You Have The Right To Remain Kind
Permission granted to everyone in the workplace. In case no one has told you, you 100% always have the right remain kind at work. If I had a dime for every time I find myself in the middle of a workplace scenario where I say to myself, "Wow, if only everyone was kinder to each other we would not be here and HR would not have to be involved".
When I say 'kind' what do I mean?
1. Immerse yourself in the other person's point of view
Immerse: verb--to involve oneself deeply in a particular activity or interest.
It is ingrained in me after all these years to instantly look at both sides of a situation when someone brings something to my attention to help resolve. I wish other leaders had this ingrained in them. Beyond that instinct to hear both sides, I also think deeper than most leaders to try and understand what is really, really really going on with the situations and people involved. By immersion I mean to spend a lot time thinking about it prior to responding or reacting and then when you do, do it kindly.
Example: A friend of mine who is job searching recently got a call from a recruiter for a zoom interview. My friend got a haircut, ironed his shirt, researched, and prepared thoroughly for the big meeting.
The Recruiter? A no show. No follow up call, no apology email, nada. I do understand the recruiter may have had an emergency, but I am going to guess it was not so big that ghosting my friend was the only option. This was well over a week ago and still no response from the Recruiter. Is that kind behavior? We all know the answer.
It seems that if that Recruiter, for a minute, would immerse themselves in thinking about my friend, the candidate, and what they did to prepare for that call, they might have handled that situation just a little better (or a lot better!) and been kinder in how they treated the candidate. Seeing it from the other side and thinking about all the candidate did to prepare for that call might have helped that Recruiter behave kindlier.
2. Practice empathy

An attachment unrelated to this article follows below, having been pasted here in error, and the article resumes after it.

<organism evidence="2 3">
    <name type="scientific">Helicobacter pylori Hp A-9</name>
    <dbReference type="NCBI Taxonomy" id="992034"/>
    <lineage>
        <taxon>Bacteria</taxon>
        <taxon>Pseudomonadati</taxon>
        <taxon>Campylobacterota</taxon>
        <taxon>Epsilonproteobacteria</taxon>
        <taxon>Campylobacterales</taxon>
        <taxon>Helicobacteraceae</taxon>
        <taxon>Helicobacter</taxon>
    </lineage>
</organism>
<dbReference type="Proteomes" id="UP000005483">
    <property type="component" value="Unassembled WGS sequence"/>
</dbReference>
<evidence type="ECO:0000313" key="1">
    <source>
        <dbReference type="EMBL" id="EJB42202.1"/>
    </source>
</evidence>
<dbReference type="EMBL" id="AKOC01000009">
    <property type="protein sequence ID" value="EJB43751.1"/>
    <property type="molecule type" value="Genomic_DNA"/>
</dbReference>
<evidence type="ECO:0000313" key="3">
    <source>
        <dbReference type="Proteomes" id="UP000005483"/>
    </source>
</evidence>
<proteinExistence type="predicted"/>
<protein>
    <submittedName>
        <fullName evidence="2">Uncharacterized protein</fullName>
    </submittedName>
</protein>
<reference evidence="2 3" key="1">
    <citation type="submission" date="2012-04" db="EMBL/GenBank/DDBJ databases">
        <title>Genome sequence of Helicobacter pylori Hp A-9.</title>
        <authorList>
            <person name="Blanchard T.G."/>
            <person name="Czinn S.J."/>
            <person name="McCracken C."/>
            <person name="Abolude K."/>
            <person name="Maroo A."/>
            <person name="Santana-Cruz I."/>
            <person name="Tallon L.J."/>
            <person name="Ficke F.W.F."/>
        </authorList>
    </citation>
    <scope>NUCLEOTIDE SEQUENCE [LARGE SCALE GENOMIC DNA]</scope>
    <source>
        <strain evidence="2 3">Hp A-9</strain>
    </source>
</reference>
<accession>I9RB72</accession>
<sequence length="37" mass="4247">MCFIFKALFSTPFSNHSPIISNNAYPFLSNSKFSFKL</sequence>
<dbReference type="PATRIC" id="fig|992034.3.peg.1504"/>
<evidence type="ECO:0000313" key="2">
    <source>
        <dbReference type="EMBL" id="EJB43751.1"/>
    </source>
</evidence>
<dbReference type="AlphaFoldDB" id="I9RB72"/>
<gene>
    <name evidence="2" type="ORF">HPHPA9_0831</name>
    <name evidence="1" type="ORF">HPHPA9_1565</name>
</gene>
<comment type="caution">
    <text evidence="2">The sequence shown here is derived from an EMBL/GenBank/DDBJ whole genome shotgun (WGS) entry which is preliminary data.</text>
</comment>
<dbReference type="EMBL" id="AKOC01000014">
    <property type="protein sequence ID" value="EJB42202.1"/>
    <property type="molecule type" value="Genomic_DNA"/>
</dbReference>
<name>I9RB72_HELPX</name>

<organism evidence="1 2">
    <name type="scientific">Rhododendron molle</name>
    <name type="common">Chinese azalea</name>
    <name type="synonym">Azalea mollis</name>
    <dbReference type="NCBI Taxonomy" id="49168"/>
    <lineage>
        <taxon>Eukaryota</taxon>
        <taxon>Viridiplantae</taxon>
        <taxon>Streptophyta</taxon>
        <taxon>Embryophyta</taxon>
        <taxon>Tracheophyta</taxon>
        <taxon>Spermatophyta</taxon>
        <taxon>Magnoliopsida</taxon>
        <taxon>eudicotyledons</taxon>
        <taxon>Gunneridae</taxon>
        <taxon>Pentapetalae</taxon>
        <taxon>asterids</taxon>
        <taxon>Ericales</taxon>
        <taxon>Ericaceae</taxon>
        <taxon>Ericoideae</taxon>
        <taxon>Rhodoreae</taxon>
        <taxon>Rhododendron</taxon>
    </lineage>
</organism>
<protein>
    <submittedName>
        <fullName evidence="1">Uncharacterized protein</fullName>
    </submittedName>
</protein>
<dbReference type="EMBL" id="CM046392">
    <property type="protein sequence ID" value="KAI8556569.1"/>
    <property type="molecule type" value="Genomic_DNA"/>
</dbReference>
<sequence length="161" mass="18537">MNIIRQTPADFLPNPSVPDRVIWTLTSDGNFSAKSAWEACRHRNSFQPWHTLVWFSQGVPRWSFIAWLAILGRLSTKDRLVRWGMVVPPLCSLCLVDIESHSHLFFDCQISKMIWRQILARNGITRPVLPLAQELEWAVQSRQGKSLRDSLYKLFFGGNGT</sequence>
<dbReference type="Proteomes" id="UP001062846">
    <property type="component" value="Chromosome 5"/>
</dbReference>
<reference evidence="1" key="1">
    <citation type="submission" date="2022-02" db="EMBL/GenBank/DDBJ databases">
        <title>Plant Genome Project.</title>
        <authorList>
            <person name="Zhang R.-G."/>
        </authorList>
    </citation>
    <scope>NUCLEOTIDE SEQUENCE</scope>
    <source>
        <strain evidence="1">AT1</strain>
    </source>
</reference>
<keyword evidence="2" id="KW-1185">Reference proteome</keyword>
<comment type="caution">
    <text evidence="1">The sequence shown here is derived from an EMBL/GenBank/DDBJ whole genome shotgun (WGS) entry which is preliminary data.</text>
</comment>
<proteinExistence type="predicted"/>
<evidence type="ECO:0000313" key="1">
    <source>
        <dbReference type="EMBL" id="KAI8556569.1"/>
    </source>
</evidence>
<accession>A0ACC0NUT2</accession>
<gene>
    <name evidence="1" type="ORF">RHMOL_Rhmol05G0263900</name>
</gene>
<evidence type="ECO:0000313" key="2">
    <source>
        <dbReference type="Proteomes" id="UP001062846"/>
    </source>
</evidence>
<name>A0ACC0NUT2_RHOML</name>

Ah empathy, such an overused term in our society. Dr. Brene' Brown has outlined the 4 key steps to showing empathy as the following:
Perspective taking (seeing things from the other's perspective)
Staying out of judgement and listening (and don't jump to conclusions)
Recognizing emotions someone else is feeling (hate, anger, sadness, frustration, happiness, or a myriad of other feelings?)
Communicating that you recognize that emotion (simply say "I understand")
Dr. Brown also goes on to say, "Empathy is a choice, and it's a vulnerable one." She is so right.
Example: A client of mine has an employee who has a serious medical condition. Because of this, the employee is seeking an intermittent leave of absence as well as "acting strange" (my client's words) on the days they are working. Initially my client called me to see if they can either place them on a full-time leave of absence or simply terminate them for their strange behaviors while at work.
I simply asked my client to go back to the employee and communicate with them that you recognize this is a hard time for them and send a message to them they are not alone in this and you are there to listen to them anytime and are not judging their temporary situation in any way and ask them what is really going on with them. A much kinder approach, don't you agree?
As it turns out, when the client actually connected with the employee in that kind manner, the employee opened up fully to what was going on in their life beyond just being on an intermittent leave, which then allowed my client to feel more connected and empathetic towards their situation. Because of this open and vulnerable conversation on both sides, the employee's behavior improved during the times they were intermittently coming into work and the whole situation immediately improved.